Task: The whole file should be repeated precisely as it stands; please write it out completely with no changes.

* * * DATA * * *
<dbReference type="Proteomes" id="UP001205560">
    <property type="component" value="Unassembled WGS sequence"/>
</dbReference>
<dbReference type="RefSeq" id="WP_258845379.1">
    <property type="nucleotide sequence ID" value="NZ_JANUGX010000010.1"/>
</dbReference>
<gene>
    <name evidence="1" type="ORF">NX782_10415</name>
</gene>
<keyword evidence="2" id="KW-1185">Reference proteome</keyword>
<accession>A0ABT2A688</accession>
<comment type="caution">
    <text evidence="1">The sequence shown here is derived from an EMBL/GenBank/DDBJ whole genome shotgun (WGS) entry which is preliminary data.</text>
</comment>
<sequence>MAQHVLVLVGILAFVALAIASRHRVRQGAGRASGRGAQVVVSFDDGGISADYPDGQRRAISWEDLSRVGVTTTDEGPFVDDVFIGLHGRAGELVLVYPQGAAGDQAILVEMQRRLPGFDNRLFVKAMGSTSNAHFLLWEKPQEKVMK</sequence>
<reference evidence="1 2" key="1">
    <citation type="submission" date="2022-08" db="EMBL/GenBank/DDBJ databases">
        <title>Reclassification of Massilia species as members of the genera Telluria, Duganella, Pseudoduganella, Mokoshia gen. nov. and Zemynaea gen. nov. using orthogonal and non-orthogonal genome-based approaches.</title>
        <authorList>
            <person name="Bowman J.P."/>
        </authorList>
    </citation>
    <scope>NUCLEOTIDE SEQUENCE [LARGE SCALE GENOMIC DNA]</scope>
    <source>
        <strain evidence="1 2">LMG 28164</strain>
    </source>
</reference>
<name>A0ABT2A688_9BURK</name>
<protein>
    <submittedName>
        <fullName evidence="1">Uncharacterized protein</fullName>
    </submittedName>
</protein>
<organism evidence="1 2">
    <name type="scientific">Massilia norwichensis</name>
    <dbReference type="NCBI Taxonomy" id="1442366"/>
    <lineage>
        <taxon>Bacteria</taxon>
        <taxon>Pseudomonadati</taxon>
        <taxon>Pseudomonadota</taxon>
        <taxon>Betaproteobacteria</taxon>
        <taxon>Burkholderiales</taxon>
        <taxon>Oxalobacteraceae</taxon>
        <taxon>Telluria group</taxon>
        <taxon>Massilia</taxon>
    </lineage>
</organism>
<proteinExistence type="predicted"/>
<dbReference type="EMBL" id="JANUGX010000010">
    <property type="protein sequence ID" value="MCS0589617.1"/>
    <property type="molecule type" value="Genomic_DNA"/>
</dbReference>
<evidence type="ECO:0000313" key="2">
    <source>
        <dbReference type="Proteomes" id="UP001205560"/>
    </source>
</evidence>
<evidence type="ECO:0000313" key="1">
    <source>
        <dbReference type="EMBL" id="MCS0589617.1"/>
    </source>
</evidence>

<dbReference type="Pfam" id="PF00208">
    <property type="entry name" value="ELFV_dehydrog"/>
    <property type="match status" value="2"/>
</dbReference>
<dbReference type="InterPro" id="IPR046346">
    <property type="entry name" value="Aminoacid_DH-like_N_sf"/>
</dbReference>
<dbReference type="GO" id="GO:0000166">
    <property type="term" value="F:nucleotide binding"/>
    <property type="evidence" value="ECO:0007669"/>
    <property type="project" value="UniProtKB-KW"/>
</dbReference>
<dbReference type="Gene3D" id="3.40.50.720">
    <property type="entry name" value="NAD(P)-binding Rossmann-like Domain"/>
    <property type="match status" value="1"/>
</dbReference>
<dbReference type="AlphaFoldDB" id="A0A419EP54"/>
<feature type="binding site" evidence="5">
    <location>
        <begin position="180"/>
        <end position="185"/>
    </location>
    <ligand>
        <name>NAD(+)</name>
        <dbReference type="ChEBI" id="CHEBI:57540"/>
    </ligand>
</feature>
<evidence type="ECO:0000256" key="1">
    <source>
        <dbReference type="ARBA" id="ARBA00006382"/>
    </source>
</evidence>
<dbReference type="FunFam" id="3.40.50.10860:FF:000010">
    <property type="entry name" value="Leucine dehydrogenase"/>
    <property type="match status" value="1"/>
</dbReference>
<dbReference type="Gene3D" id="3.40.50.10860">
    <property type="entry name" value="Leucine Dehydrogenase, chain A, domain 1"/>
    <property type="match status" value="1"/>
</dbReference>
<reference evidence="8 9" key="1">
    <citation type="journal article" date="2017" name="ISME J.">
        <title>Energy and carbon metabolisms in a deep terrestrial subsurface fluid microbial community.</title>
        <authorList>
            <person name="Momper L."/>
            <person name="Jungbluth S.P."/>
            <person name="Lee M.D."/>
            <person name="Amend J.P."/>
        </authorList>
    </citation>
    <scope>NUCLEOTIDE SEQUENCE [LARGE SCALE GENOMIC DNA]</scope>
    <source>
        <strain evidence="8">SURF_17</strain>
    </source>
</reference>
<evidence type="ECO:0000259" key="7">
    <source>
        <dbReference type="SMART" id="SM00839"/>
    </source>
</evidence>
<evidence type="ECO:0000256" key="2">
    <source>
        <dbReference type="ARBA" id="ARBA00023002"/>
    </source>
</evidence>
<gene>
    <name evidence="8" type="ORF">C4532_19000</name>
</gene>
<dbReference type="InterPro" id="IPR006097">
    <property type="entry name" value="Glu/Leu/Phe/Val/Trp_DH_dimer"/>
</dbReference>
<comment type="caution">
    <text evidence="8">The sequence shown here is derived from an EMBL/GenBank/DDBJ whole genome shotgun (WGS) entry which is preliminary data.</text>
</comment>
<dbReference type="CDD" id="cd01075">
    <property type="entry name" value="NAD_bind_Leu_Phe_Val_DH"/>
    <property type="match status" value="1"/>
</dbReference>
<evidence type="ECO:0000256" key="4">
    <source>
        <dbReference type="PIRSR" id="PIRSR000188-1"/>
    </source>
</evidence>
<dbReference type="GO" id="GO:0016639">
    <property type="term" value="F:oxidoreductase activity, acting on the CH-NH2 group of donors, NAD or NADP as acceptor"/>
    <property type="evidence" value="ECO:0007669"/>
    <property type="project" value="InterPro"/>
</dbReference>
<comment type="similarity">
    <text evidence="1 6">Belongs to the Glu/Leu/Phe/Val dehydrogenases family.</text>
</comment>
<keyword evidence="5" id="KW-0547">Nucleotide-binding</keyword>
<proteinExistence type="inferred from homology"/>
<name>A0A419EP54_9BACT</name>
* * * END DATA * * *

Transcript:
<dbReference type="Proteomes" id="UP001205560">
    <property type="component" value="Unassembled WGS sequence"/>
</dbReference>
<dbReference type="RefSeq" id="WP_258845379.1">
    <property type="nucleotide sequence ID" value="NZ_JANUGX010000010.1"/>
</dbReference>
<gene>
    <name evidence="1" type="ORF">NX782_10415</name>
</gene>
<keyword evidence="2" id="KW-1185">Reference proteome</keyword>
<accession>A0ABT2A688</accession>
<comment type="caution">
    <text evidence="1">The sequence shown here is derived from an EMBL/GenBank/DDBJ whole genome shotgun (WGS) entry which is preliminary data.</text>
</comment>
<sequence>MAQHVLVLVGILAFVALAIASRHRVRQGAGRASGRGAQVVVSFDDGGISADYPDGQRRAISWEDLSRVGVTTTDEGPFVDDVFIGLHGRAGELVLVYPQGAAGDQAILVEMQRRLPGFDNRLFVKAMGSTSNAHFLLWEKPQEKVMK</sequence>
<reference evidence="1 2" key="1">
    <citation type="submission" date="2022-08" db="EMBL/GenBank/DDBJ databases">
        <title>Reclassification of Massilia species as members of the genera Telluria, Duganella, Pseudoduganella, Mokoshia gen. nov. and Zemynaea gen. nov. using orthogonal and non-orthogonal genome-based approaches.</title>
        <authorList>
            <person name="Bowman J.P."/>
        </authorList>
    </citation>
    <scope>NUCLEOTIDE SEQUENCE [LARGE SCALE GENOMIC DNA]</scope>
    <source>
        <strain evidence="1 2">LMG 28164</strain>
    </source>
</reference>
<name>A0ABT2A688_9BURK</name>
<protein>
    <submittedName>
        <fullName evidence="1">Uncharacterized protein</fullName>
    </submittedName>
</protein>
<organism evidence="1 2">
    <name type="scientific">Massilia norwichensis</name>
    <dbReference type="NCBI Taxonomy" id="1442366"/>
    <lineage>
        <taxon>Bacteria</taxon>
        <taxon>Pseudomonadati</taxon>
        <taxon>Pseudomonadota</taxon>
        <taxon>Betaproteobacteria</taxon>
        <taxon>Burkholderiales</taxon>
        <taxon>Oxalobacteraceae</taxon>
        <taxon>Telluria group</taxon>
        <taxon>Massilia</taxon>
    </lineage>
</organism>
<proteinExistence type="predicted"/>
<dbReference type="EMBL" id="JANUGX010000010">
    <property type="protein sequence ID" value="MCS0589617.1"/>
    <property type="molecule type" value="Genomic_DNA"/>
</dbReference>
<evidence type="ECO:0000313" key="2">
    <source>
        <dbReference type="Proteomes" id="UP001205560"/>
    </source>
</evidence>
<evidence type="ECO:0000313" key="1">
    <source>
        <dbReference type="EMBL" id="MCS0589617.1"/>
    </source>
</evidence>

<dbReference type="Pfam" id="PF00208">
    <property type="entry name" value="ELFV_dehydrog"/>
    <property type="match status" value="2"/>
</dbReference>
<dbReference type="InterPro" id="IPR046346">
    <property type="entry name" value="Aminoacid_DH-like_N_sf"/>
</dbReference>
<dbReference type="GO" id="GO:0000166">
    <property type="term" value="F:nucleotide binding"/>
    <property type="evidence" value="ECO:0007669"/>
    <property type="project" value="UniProtKB-KW"/>
</dbReference>
<dbReference type="Gene3D" id="3.40.50.720">
    <property type="entry name" value="NAD(P)-binding Rossmann-like Domain"/>
    <property type="match status" value="1"/>
</dbReference>
<dbReference type="AlphaFoldDB" id="A0A419EP54"/>
<feature type="binding site" evidence="5">
    <location>
        <begin position="180"/>
        <end position="185"/>
    </location>
    <ligand>
        <name>NAD(+)</name>
        <dbReference type="ChEBI" id="CHEBI:57540"/>
    </ligand>
</feature>
<evidence type="ECO:0000256" key="1">
    <source>
        <dbReference type="ARBA" id="ARBA00006382"/>
    </source>
</evidence>
<dbReference type="FunFam" id="3.40.50.10860:FF:000010">
    <property type="entry name" value="Leucine dehydrogenase"/>
    <property type="match status" value="1"/>
</dbReference>
<dbReference type="Gene3D" id="3.40.50.10860">
    <property type="entry name" value="Leucine Dehydrogenase, chain A, domain 1"/>
    <property type="match status" value="1"/>
</dbReference>
<reference evidence="8 9" key="1">
    <citation type="journal article" date="2017" name="ISME J.">
        <title>Energy and carbon metabolisms in a deep terrestrial subsurface fluid microbial community.</title>
        <authorList>
            <person name="Momper L."/>
            <person name="Jungbluth S.P."/>
            <person name="Lee M.D."/>
            <person name="Amend J.P."/>
        </authorList>
    </citation>
    <scope>NUCLEOTIDE SEQUENCE [LARGE SCALE GENOMIC DNA]</scope>
    <source>
        <strain evidence="8">SURF_17</strain>
    </source>
</reference>
<evidence type="ECO:0000259" key="7">
    <source>
        <dbReference type="SMART" id="SM00839"/>
    </source>
</evidence>
<evidence type="ECO:0000256" key="2">
    <source>
        <dbReference type="ARBA" id="ARBA00023002"/>
    </source>
</evidence>
<gene>
    <name evidence="8" type="ORF">C4532_19000</name>
</gene>
<dbReference type="InterPro" id="IPR006097">
    <property type="entry name" value="Glu/Leu/Phe/Val/Trp_DH_dimer"/>
</dbReference>
<comment type="caution">
    <text evidence="8">The sequence shown here is derived from an EMBL/GenBank/DDBJ whole genome shotgun (WGS) entry which is preliminary data.</text>
</comment>
<dbReference type="CDD" id="cd01075">
    <property type="entry name" value="NAD_bind_Leu_Phe_Val_DH"/>
    <property type="match status" value="1"/>
</dbReference>
<evidence type="ECO:0000256" key="4">
    <source>
        <dbReference type="PIRSR" id="PIRSR000188-1"/>
    </source>
</evidence>
<dbReference type="GO" id="GO:0016639">
    <property type="term" value="F:oxidoreductase activity, acting on the CH-NH2 group of donors, NAD or NADP as acceptor"/>
    <property type="evidence" value="ECO:0007669"/>
    <property type="project" value="InterPro"/>
</dbReference>
<comment type="similarity">
    <text evidence="1 6">Belongs to the Glu/Leu/Phe/Val dehydrogenases family.</text>
</comment>
<keyword evidence="5" id="KW-0547">Nucleotide-binding</keyword>
<proteinExistence type="inferred from homology"/>
<name>A0A419EP54_9BACT</name>